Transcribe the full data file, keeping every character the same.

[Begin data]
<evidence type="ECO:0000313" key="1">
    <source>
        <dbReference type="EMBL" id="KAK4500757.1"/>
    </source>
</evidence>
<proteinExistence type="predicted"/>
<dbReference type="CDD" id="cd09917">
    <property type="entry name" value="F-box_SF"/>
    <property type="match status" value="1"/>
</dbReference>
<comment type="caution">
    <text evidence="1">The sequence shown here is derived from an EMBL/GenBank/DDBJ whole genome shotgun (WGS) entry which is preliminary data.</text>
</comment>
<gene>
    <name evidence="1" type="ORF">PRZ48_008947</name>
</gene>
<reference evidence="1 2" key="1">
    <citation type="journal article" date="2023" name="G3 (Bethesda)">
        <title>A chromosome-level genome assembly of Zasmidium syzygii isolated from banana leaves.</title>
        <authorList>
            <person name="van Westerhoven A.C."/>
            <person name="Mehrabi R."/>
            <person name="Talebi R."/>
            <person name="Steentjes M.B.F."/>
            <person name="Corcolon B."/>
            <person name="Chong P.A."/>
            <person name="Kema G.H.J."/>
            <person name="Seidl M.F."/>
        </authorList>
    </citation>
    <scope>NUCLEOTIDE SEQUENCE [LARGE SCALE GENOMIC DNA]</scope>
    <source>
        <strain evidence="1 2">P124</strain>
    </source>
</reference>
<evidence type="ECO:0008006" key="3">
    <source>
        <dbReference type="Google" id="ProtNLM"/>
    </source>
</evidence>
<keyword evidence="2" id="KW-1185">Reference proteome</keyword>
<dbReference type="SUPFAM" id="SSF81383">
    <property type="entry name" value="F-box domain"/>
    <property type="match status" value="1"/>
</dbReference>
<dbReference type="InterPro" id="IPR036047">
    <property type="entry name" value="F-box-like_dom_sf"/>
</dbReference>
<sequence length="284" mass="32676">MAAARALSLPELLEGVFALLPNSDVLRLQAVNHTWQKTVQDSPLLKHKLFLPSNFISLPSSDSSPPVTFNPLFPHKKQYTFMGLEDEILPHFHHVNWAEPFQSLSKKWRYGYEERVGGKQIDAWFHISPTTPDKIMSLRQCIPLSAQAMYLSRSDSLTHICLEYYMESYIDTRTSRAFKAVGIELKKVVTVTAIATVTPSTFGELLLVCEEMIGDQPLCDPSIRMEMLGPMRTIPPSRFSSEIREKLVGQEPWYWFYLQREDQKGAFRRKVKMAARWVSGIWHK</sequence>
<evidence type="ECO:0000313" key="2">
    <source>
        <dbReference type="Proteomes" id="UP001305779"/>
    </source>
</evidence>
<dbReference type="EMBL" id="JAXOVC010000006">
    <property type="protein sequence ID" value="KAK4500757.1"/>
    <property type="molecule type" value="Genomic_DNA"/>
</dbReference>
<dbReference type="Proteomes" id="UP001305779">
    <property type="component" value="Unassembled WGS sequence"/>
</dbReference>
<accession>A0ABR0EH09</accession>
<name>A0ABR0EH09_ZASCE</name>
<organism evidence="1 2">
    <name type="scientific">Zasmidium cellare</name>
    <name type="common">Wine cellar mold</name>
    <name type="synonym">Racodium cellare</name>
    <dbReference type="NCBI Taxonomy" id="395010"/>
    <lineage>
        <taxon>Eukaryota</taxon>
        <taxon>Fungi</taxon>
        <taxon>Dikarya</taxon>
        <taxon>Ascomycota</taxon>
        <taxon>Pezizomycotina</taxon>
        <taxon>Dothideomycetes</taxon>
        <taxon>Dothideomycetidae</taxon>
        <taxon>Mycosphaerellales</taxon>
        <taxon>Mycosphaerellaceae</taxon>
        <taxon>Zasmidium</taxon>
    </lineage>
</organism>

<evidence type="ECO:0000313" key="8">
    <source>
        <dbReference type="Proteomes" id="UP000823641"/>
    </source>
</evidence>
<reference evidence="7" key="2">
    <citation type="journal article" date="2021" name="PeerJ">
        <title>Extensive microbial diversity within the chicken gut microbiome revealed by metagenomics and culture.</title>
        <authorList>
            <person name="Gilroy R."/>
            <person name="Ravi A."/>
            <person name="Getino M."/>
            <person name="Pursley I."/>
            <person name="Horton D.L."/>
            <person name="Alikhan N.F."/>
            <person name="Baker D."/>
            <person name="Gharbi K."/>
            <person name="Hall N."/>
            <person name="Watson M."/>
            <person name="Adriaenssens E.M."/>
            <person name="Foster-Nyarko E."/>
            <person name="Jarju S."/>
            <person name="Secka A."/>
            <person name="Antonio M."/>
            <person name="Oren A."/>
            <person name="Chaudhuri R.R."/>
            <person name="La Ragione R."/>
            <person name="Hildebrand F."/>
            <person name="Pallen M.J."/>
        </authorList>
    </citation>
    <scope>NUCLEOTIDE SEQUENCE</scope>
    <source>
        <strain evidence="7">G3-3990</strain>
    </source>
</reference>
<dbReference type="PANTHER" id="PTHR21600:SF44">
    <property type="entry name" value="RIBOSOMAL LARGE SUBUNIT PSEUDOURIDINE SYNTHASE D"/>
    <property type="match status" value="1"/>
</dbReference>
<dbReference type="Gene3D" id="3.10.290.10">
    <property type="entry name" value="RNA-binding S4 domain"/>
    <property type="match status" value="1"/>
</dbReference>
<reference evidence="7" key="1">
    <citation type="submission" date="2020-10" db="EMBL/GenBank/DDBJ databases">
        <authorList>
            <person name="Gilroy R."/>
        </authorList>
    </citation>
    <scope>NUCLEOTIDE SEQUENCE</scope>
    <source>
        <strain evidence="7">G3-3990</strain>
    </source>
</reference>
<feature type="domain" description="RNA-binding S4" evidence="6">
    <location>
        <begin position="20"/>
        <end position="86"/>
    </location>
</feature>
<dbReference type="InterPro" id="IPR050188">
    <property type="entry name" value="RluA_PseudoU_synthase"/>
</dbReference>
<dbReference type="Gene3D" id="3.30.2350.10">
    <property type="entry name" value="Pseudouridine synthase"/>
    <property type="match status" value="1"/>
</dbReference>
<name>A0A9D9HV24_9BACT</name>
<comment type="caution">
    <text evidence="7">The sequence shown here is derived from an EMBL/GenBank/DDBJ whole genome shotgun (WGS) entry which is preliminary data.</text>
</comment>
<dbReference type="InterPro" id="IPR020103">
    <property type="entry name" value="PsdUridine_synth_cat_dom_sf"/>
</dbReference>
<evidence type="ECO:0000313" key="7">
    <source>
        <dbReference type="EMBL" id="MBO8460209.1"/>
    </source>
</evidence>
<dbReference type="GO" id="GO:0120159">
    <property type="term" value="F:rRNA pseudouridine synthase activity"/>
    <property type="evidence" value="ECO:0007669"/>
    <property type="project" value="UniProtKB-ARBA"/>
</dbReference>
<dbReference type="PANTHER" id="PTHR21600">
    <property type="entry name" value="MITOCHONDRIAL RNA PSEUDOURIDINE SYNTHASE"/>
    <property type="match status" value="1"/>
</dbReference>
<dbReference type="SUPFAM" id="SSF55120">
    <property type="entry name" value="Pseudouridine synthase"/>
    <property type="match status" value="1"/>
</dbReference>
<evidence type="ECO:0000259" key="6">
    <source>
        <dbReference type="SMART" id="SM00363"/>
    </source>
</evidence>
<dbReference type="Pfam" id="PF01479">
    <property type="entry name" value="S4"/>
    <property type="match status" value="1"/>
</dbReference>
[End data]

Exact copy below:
<evidence type="ECO:0000313" key="1">
    <source>
        <dbReference type="EMBL" id="KAK4500757.1"/>
    </source>
</evidence>
<proteinExistence type="predicted"/>
<dbReference type="CDD" id="cd09917">
    <property type="entry name" value="F-box_SF"/>
    <property type="match status" value="1"/>
</dbReference>
<comment type="caution">
    <text evidence="1">The sequence shown here is derived from an EMBL/GenBank/DDBJ whole genome shotgun (WGS) entry which is preliminary data.</text>
</comment>
<gene>
    <name evidence="1" type="ORF">PRZ48_008947</name>
</gene>
<reference evidence="1 2" key="1">
    <citation type="journal article" date="2023" name="G3 (Bethesda)">
        <title>A chromosome-level genome assembly of Zasmidium syzygii isolated from banana leaves.</title>
        <authorList>
            <person name="van Westerhoven A.C."/>
            <person name="Mehrabi R."/>
            <person name="Talebi R."/>
            <person name="Steentjes M.B.F."/>
            <person name="Corcolon B."/>
            <person name="Chong P.A."/>
            <person name="Kema G.H.J."/>
            <person name="Seidl M.F."/>
        </authorList>
    </citation>
    <scope>NUCLEOTIDE SEQUENCE [LARGE SCALE GENOMIC DNA]</scope>
    <source>
        <strain evidence="1 2">P124</strain>
    </source>
</reference>
<evidence type="ECO:0008006" key="3">
    <source>
        <dbReference type="Google" id="ProtNLM"/>
    </source>
</evidence>
<keyword evidence="2" id="KW-1185">Reference proteome</keyword>
<dbReference type="SUPFAM" id="SSF81383">
    <property type="entry name" value="F-box domain"/>
    <property type="match status" value="1"/>
</dbReference>
<dbReference type="InterPro" id="IPR036047">
    <property type="entry name" value="F-box-like_dom_sf"/>
</dbReference>
<sequence length="284" mass="32676">MAAARALSLPELLEGVFALLPNSDVLRLQAVNHTWQKTVQDSPLLKHKLFLPSNFISLPSSDSSPPVTFNPLFPHKKQYTFMGLEDEILPHFHHVNWAEPFQSLSKKWRYGYEERVGGKQIDAWFHISPTTPDKIMSLRQCIPLSAQAMYLSRSDSLTHICLEYYMESYIDTRTSRAFKAVGIELKKVVTVTAIATVTPSTFGELLLVCEEMIGDQPLCDPSIRMEMLGPMRTIPPSRFSSEIREKLVGQEPWYWFYLQREDQKGAFRRKVKMAARWVSGIWHK</sequence>
<evidence type="ECO:0000313" key="2">
    <source>
        <dbReference type="Proteomes" id="UP001305779"/>
    </source>
</evidence>
<dbReference type="EMBL" id="JAXOVC010000006">
    <property type="protein sequence ID" value="KAK4500757.1"/>
    <property type="molecule type" value="Genomic_DNA"/>
</dbReference>
<dbReference type="Proteomes" id="UP001305779">
    <property type="component" value="Unassembled WGS sequence"/>
</dbReference>
<accession>A0ABR0EH09</accession>
<name>A0ABR0EH09_ZASCE</name>
<organism evidence="1 2">
    <name type="scientific">Zasmidium cellare</name>
    <name type="common">Wine cellar mold</name>
    <name type="synonym">Racodium cellare</name>
    <dbReference type="NCBI Taxonomy" id="395010"/>
    <lineage>
        <taxon>Eukaryota</taxon>
        <taxon>Fungi</taxon>
        <taxon>Dikarya</taxon>
        <taxon>Ascomycota</taxon>
        <taxon>Pezizomycotina</taxon>
        <taxon>Dothideomycetes</taxon>
        <taxon>Dothideomycetidae</taxon>
        <taxon>Mycosphaerellales</taxon>
        <taxon>Mycosphaerellaceae</taxon>
        <taxon>Zasmidium</taxon>
    </lineage>
</organism>

<evidence type="ECO:0000313" key="8">
    <source>
        <dbReference type="Proteomes" id="UP000823641"/>
    </source>
</evidence>
<reference evidence="7" key="2">
    <citation type="journal article" date="2021" name="PeerJ">
        <title>Extensive microbial diversity within the chicken gut microbiome revealed by metagenomics and culture.</title>
        <authorList>
            <person name="Gilroy R."/>
            <person name="Ravi A."/>
            <person name="Getino M."/>
            <person name="Pursley I."/>
            <person name="Horton D.L."/>
            <person name="Alikhan N.F."/>
            <person name="Baker D."/>
            <person name="Gharbi K."/>
            <person name="Hall N."/>
            <person name="Watson M."/>
            <person name="Adriaenssens E.M."/>
            <person name="Foster-Nyarko E."/>
            <person name="Jarju S."/>
            <person name="Secka A."/>
            <person name="Antonio M."/>
            <person name="Oren A."/>
            <person name="Chaudhuri R.R."/>
            <person name="La Ragione R."/>
            <person name="Hildebrand F."/>
            <person name="Pallen M.J."/>
        </authorList>
    </citation>
    <scope>NUCLEOTIDE SEQUENCE</scope>
    <source>
        <strain evidence="7">G3-3990</strain>
    </source>
</reference>
<dbReference type="PANTHER" id="PTHR21600:SF44">
    <property type="entry name" value="RIBOSOMAL LARGE SUBUNIT PSEUDOURIDINE SYNTHASE D"/>
    <property type="match status" value="1"/>
</dbReference>
<dbReference type="Gene3D" id="3.10.290.10">
    <property type="entry name" value="RNA-binding S4 domain"/>
    <property type="match status" value="1"/>
</dbReference>
<reference evidence="7" key="1">
    <citation type="submission" date="2020-10" db="EMBL/GenBank/DDBJ databases">
        <authorList>
            <person name="Gilroy R."/>
        </authorList>
    </citation>
    <scope>NUCLEOTIDE SEQUENCE</scope>
    <source>
        <strain evidence="7">G3-3990</strain>
    </source>
</reference>
<feature type="domain" description="RNA-binding S4" evidence="6">
    <location>
        <begin position="20"/>
        <end position="86"/>
    </location>
</feature>
<dbReference type="InterPro" id="IPR050188">
    <property type="entry name" value="RluA_PseudoU_synthase"/>
</dbReference>
<dbReference type="Gene3D" id="3.30.2350.10">
    <property type="entry name" value="Pseudouridine synthase"/>
    <property type="match status" value="1"/>
</dbReference>
<name>A0A9D9HV24_9BACT</name>
<comment type="caution">
    <text evidence="7">The sequence shown here is derived from an EMBL/GenBank/DDBJ whole genome shotgun (WGS) entry which is preliminary data.</text>
</comment>
<dbReference type="InterPro" id="IPR020103">
    <property type="entry name" value="PsdUridine_synth_cat_dom_sf"/>
</dbReference>
<evidence type="ECO:0000313" key="7">
    <source>
        <dbReference type="EMBL" id="MBO8460209.1"/>
    </source>
</evidence>
<dbReference type="GO" id="GO:0120159">
    <property type="term" value="F:rRNA pseudouridine synthase activity"/>
    <property type="evidence" value="ECO:0007669"/>
    <property type="project" value="UniProtKB-ARBA"/>
</dbReference>
<dbReference type="PANTHER" id="PTHR21600">
    <property type="entry name" value="MITOCHONDRIAL RNA PSEUDOURIDINE SYNTHASE"/>
    <property type="match status" value="1"/>
</dbReference>
<dbReference type="SUPFAM" id="SSF55120">
    <property type="entry name" value="Pseudouridine synthase"/>
    <property type="match status" value="1"/>
</dbReference>
<evidence type="ECO:0000259" key="6">
    <source>
        <dbReference type="SMART" id="SM00363"/>
    </source>
</evidence>
<dbReference type="Pfam" id="PF01479">
    <property type="entry name" value="S4"/>
    <property type="match status" value="1"/>
</dbReference>